The theme of this years annual Cetis Conference at the University of Bolton is Building the Digital Institution, and once again there is a strong focus on openness. In addition to Audrey Watters keynote, and parallel sessions on open knowledge (Open Knowledge: Wikipedia and Beyond) and open source (Web Services or Cloud, Open Source or outsourced?), there are two open education sessions:
Open Education: From Open Practice to Open Policy is very much a natural progression from open education parallels we’ve run at previous Cetis Conferences. The first open education session we ran at the Cetis Conference was the UK OER Scoping Session way back in 2008 and since then we’ve progressed through the OER Technical Roundtable, Building Collections of OERs, to Open Practice and OER Sustainability, so it seemed natural that this year’s session should focus on moving from open practice to open policy.
In addition to looking at the emergence of open policy and practice across the UK and further afield, we’ll be exploring questions relating to the potential benefits of these developments. What, if any, is the value of open education policy? Do countries, regions and institutions really need open education policies? Should government agencies play a role in the development of open education policy? Are there conflicts between commercial interests and market forces, and open education policy and practice? How can open education initiatives be nurtured and sustained?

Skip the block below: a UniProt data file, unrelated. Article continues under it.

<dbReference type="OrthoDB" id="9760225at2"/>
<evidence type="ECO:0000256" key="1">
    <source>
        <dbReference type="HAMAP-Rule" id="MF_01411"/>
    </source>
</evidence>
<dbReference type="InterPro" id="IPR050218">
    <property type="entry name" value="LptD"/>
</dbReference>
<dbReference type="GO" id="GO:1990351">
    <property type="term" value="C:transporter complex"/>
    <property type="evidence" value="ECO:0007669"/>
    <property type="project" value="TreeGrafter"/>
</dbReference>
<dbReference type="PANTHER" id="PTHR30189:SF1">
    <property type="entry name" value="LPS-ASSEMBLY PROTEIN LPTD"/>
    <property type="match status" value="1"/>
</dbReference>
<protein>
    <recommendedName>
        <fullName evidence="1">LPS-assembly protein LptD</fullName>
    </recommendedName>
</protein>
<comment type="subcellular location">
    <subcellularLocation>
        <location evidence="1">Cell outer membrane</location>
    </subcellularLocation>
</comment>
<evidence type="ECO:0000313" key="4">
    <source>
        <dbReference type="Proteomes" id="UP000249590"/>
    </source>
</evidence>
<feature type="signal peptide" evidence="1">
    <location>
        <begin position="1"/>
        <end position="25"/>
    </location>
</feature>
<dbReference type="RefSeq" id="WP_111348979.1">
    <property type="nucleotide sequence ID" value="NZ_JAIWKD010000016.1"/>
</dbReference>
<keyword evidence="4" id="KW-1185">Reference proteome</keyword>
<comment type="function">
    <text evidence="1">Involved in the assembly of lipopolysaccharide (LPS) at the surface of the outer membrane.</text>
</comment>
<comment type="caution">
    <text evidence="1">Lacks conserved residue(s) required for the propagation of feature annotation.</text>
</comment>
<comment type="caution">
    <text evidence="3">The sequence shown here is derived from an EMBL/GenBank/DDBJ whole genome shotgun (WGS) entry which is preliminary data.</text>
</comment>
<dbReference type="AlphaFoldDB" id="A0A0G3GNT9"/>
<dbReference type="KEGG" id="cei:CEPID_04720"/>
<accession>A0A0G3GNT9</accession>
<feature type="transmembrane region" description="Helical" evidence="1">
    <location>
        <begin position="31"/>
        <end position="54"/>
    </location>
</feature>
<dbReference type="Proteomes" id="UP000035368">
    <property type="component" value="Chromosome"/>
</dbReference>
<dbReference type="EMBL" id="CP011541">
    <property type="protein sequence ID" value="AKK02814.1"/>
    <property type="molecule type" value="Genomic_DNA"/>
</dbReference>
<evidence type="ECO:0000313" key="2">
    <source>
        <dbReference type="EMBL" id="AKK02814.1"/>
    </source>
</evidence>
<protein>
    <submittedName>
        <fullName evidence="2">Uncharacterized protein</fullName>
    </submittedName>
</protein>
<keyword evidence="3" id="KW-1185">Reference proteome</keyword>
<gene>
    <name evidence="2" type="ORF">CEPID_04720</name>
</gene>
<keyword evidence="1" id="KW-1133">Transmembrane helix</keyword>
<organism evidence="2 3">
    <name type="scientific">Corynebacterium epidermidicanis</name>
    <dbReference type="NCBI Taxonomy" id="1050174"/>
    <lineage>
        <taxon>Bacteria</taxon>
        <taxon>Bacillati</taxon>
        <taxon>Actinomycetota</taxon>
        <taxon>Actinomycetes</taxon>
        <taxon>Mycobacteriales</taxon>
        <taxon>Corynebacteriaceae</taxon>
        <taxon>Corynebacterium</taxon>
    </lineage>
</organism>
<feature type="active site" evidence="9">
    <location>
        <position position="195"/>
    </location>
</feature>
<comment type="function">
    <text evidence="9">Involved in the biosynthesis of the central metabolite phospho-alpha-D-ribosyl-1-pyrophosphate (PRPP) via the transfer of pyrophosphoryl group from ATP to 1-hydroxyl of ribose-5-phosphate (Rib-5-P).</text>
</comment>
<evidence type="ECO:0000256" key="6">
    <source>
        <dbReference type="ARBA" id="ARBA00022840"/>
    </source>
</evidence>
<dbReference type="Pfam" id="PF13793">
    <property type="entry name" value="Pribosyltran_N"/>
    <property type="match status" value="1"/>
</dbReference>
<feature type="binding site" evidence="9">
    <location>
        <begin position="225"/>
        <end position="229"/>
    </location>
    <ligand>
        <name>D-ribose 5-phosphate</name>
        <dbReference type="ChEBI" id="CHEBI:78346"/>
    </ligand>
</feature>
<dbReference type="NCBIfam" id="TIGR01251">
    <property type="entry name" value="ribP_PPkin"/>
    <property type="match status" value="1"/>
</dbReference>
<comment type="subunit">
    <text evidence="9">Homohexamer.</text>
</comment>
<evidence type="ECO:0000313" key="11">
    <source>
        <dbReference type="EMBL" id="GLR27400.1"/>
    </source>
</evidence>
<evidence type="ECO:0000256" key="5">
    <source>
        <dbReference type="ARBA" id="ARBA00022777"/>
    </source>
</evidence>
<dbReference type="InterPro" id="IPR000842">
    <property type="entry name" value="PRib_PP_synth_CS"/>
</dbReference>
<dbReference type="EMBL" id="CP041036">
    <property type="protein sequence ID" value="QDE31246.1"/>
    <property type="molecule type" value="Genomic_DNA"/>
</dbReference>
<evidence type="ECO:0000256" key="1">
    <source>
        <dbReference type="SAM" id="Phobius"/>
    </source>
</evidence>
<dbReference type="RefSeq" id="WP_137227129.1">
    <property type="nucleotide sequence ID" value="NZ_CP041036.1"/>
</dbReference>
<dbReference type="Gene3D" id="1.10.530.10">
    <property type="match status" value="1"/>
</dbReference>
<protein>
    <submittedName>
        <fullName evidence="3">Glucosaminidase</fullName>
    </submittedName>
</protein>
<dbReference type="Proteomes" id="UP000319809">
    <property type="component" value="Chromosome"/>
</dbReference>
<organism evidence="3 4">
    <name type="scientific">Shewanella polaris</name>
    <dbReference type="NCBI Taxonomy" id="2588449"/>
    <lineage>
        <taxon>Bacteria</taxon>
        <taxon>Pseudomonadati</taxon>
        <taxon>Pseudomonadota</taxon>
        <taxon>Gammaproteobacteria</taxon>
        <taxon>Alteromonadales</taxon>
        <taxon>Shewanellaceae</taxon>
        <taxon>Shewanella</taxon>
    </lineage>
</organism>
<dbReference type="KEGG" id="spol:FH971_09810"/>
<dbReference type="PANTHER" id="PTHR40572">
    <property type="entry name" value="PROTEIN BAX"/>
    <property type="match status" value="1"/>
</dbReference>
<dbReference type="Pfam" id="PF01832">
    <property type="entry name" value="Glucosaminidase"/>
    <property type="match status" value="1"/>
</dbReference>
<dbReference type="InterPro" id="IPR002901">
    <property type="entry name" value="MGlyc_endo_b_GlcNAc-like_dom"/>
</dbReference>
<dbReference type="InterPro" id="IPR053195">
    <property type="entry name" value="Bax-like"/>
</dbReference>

We’ve also decided to throw a little theoretical exercise in to the mix, we’re challenging session participants to develop (or not) open education policy for a hypothetical country (we’ll come up with a name later!). We’ve lined up an eclectic range of speakers who will be presenting their experience of open education practice and policy and arguing for a particular way forward for our new country. Session participants will be able to discuss and debate the merits (or not) of the proposed approaches and decide on a way forward. Participants are free to appoint themselves as government ministers, lobbyists, militants, military dictators, etc and speakers may be encouraged to wear national dress. Li and I will be assuming the roles of Kirsty Wark and Jeremy Paxman 😉
Paul Booth, North-West OER Network and Manchester Metropolitan University
Suzanne Hardy, Newcastle University
Tore Hoel, Nordic OER and Oslo and Akershus University College of Applied Sciences
David Kernohan, Jisc
Paul Richardson, Jisc RSC Cymru
Joe Wilson, ALT Scotland SIG and SQA
You can register for the Cetis Conference here and I hope we can look forward to seeing you in Bolton in June!